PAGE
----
Born in Los Angeles, Margaret Booth became a film joiner or ‘patcher’ for D W Griffith in 1915. She later became the supervising editor at MGM till 1968 when she was 70 years old..
As supervising editor at MGM, Margaret did no actual editing but assigned editors and approved their work. She had the final word on sound and image. She could make changes and present the editing of sequences to producers and directors. She was answerable only to Louis B. Mayer during his reign at MGM.
In 1936,The New York times acknowledged., “ Film editing is one of the few important functions in a studio in which women play a substantial part.”
Straight out of High School,Margaret Booth had no formal training but landed a job with D.W.Griffith. Before the Moviola editing machine in 1924,the cutting of a film was done by hand,with the use of a rewind bench,a magnifying glass and a pair of scissors! The skill came in finding the right frame to cut on. The film was physically cut and glued together.
Margaret rarely spoke to the press or film historians but she did give an interview in 1965 to Kevin Brownlow for his book, “The Parade’s Gone By”. Her brother Elmer worked for L.B.Mayer who was an independent producer:
“I went to work for Mr.Mayer at the Old Mission Road studios……at Mission Road was a remarkable director, John M.Stahl. I became his assistant……he taught me how to edit.
When the Mayer company merged with Metro and Goldwyn,I went to work at the Culver City studio. I used to go back at night and cut the out-takes – the takes Stahl had discarded…..sometimes he’d take a whole sequence I had cut and put it in the picture. Stahl was a hard taskmaster….he shot every sequence so it could be cut in many different ways.”
“Irving Thalberg was that way too. in ROMEO AND JULIET,I had 5 different versions of the balcony scene. One with tears,one without tears,one played with close-ups,another played with long shots only.”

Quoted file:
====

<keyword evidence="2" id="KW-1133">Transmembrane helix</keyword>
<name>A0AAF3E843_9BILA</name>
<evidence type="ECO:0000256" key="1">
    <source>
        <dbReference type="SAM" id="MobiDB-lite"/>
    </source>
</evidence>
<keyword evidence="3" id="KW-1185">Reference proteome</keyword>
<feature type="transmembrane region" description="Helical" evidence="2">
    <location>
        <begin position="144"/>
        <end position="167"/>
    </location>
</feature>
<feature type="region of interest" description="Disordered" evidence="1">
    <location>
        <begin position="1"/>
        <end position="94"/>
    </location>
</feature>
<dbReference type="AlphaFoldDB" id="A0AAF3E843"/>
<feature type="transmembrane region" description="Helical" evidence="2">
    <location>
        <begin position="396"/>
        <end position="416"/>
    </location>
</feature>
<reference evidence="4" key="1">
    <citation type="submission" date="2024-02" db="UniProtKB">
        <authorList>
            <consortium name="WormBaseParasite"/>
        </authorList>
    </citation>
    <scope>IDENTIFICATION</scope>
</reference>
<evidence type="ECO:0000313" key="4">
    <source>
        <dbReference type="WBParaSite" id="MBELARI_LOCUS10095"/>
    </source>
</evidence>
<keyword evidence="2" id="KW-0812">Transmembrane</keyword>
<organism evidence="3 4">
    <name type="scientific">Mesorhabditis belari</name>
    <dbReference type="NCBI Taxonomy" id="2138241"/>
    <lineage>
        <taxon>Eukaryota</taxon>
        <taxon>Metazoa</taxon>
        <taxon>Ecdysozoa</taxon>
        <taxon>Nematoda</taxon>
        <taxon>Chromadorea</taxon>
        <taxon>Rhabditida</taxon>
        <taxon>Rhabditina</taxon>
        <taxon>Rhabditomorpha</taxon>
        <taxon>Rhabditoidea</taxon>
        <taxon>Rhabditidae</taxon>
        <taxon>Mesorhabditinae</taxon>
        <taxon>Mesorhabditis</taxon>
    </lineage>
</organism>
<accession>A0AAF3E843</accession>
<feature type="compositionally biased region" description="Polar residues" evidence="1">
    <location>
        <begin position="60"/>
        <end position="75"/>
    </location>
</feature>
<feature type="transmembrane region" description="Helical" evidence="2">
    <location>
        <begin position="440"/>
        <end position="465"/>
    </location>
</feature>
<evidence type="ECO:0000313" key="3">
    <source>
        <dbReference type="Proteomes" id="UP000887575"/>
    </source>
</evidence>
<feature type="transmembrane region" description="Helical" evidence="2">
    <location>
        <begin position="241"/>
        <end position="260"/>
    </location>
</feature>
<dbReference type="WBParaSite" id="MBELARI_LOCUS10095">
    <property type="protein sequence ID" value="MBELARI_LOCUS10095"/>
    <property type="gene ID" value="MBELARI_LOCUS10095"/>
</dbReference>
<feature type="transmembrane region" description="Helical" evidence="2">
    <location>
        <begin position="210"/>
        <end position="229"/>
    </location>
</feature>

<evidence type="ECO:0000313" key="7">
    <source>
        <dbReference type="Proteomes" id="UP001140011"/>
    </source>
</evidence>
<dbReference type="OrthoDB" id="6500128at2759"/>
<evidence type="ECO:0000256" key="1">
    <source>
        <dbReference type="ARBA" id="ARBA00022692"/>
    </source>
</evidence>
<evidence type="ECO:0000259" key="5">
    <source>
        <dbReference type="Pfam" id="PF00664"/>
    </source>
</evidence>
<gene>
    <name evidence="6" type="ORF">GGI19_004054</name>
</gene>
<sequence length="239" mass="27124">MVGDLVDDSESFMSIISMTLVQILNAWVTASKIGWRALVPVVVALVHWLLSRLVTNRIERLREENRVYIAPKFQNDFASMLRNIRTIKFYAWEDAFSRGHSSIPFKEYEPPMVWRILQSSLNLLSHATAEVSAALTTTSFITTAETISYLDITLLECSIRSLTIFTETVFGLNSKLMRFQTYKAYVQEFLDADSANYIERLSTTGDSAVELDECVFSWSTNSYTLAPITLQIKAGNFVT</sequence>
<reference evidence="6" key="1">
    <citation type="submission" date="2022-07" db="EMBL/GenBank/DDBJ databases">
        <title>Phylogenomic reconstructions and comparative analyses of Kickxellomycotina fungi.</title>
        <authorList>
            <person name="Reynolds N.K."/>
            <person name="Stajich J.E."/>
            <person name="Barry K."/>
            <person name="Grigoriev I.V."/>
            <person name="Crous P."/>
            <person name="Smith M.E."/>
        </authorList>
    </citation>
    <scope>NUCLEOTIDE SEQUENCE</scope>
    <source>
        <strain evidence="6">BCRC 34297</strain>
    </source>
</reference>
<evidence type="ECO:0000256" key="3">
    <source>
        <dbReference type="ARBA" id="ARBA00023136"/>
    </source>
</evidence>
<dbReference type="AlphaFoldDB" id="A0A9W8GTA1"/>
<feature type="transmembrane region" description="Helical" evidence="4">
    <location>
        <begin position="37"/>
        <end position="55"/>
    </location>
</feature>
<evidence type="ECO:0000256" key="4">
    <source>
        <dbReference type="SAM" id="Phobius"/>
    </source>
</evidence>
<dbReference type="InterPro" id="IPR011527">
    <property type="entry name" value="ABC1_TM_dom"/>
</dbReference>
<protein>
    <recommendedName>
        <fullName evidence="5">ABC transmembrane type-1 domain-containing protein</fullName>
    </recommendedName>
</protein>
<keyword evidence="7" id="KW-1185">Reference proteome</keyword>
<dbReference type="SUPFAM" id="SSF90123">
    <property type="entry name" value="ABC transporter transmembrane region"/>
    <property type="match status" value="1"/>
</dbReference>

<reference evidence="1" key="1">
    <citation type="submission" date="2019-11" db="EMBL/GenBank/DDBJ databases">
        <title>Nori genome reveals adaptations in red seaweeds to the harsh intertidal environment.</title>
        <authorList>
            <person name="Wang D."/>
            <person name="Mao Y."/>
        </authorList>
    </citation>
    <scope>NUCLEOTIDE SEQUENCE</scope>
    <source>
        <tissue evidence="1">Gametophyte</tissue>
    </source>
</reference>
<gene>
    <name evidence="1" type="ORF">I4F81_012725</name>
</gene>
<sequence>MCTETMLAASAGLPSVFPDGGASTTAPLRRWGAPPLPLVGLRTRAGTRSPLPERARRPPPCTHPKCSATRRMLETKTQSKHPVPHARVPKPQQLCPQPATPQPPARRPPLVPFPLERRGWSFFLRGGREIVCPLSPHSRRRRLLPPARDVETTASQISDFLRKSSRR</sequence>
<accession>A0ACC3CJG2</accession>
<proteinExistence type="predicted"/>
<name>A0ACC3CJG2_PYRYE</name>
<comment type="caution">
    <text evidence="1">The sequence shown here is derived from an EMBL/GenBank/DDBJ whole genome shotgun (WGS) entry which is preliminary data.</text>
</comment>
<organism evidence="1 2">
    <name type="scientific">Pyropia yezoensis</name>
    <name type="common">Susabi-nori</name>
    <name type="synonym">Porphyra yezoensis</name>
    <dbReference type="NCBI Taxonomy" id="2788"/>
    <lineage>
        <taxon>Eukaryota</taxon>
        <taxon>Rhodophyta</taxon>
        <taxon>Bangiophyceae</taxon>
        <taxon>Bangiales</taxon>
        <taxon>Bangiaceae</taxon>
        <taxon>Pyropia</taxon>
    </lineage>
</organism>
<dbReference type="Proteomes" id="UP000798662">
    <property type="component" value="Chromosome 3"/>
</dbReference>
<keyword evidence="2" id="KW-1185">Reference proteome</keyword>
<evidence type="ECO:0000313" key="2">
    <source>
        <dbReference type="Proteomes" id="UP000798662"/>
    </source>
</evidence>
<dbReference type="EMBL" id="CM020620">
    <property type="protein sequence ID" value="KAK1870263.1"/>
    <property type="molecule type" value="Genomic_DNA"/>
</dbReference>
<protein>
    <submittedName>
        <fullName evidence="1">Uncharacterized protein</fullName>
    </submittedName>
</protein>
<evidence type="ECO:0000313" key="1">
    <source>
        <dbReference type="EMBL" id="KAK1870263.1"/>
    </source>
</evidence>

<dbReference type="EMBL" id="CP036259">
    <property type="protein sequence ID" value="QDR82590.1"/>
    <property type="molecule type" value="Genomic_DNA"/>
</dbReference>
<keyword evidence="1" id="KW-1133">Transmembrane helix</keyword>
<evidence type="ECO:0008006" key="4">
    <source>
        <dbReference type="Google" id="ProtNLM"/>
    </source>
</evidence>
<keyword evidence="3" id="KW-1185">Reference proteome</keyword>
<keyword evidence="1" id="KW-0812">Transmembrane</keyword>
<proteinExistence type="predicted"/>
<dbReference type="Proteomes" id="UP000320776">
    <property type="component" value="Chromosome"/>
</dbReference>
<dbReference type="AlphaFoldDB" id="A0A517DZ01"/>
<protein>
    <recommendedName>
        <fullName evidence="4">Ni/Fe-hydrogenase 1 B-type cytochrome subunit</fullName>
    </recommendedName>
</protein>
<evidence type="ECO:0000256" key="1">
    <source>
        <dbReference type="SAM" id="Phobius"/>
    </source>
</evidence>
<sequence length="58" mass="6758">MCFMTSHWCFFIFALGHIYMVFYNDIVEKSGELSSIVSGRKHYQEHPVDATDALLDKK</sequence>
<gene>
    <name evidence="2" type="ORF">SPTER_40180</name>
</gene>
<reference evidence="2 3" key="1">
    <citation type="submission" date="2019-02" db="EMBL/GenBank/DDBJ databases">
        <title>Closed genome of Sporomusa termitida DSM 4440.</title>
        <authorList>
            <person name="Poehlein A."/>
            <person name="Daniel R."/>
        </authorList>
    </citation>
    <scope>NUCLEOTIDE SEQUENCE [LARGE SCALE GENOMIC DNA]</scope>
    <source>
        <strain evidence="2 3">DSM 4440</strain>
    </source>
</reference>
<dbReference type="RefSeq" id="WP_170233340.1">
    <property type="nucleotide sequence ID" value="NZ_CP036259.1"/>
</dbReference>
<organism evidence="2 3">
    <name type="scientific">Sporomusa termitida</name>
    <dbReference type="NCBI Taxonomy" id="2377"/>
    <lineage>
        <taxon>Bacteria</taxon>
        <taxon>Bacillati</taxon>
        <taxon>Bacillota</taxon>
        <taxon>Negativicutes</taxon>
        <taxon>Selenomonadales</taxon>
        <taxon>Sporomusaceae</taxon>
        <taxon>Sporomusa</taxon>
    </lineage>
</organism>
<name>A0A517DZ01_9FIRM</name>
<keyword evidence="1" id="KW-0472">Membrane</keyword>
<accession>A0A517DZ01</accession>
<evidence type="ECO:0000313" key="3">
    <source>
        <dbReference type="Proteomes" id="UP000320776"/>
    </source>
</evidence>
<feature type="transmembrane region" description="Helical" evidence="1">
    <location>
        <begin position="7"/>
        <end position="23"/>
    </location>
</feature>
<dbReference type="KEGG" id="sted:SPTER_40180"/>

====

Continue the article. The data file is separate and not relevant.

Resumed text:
When Stahl left MGM for Universal,he wanted Margaret to go with him,but she chose to stay at MGM. Her favourite editing jobs were BOMBSHELL, MUTINY ON THE BOUNTY and CAMILLE.
She called Irving Thalberg, “the greatest man who was ever in pictures.”
“MGM was like home to me…..I knew everybody there and never wanted to work any other place.”
“Clarence Brown was a wonderful technician. I cut a number of his pictures and I never saw him in the cutting room. He worked in the projection theatre; he used to run the picture again and again and make comments.”
“Sound was nerve wracking when it first came in. It was hard to get it synchronised. We were all new at it. I thought it was terrifying.”
“I have never been in a cutting room since 1937. I work in the projection room. Directors and editors work on a picture and then I come in and finish it.”
Hers was the classic editing style – invisible cutting – the transition from one image to another as seamlessly as possible.
She told Kevin Brownlow, “There has been no advance in technique since the silent days, except for one thing. They’re doing away with fades and dissolves.”
In her 70s,Margaret was hired by producer Ray Stark as supervising editor on THE WAY WE WERE and FUNNY LADY. She received an honorary Oscar in 1978.
It’s been fascinating finding out about this little known woman who played such a big part in the look of MGM films. She deserves a book about her career.
Watch out for her name in the credits!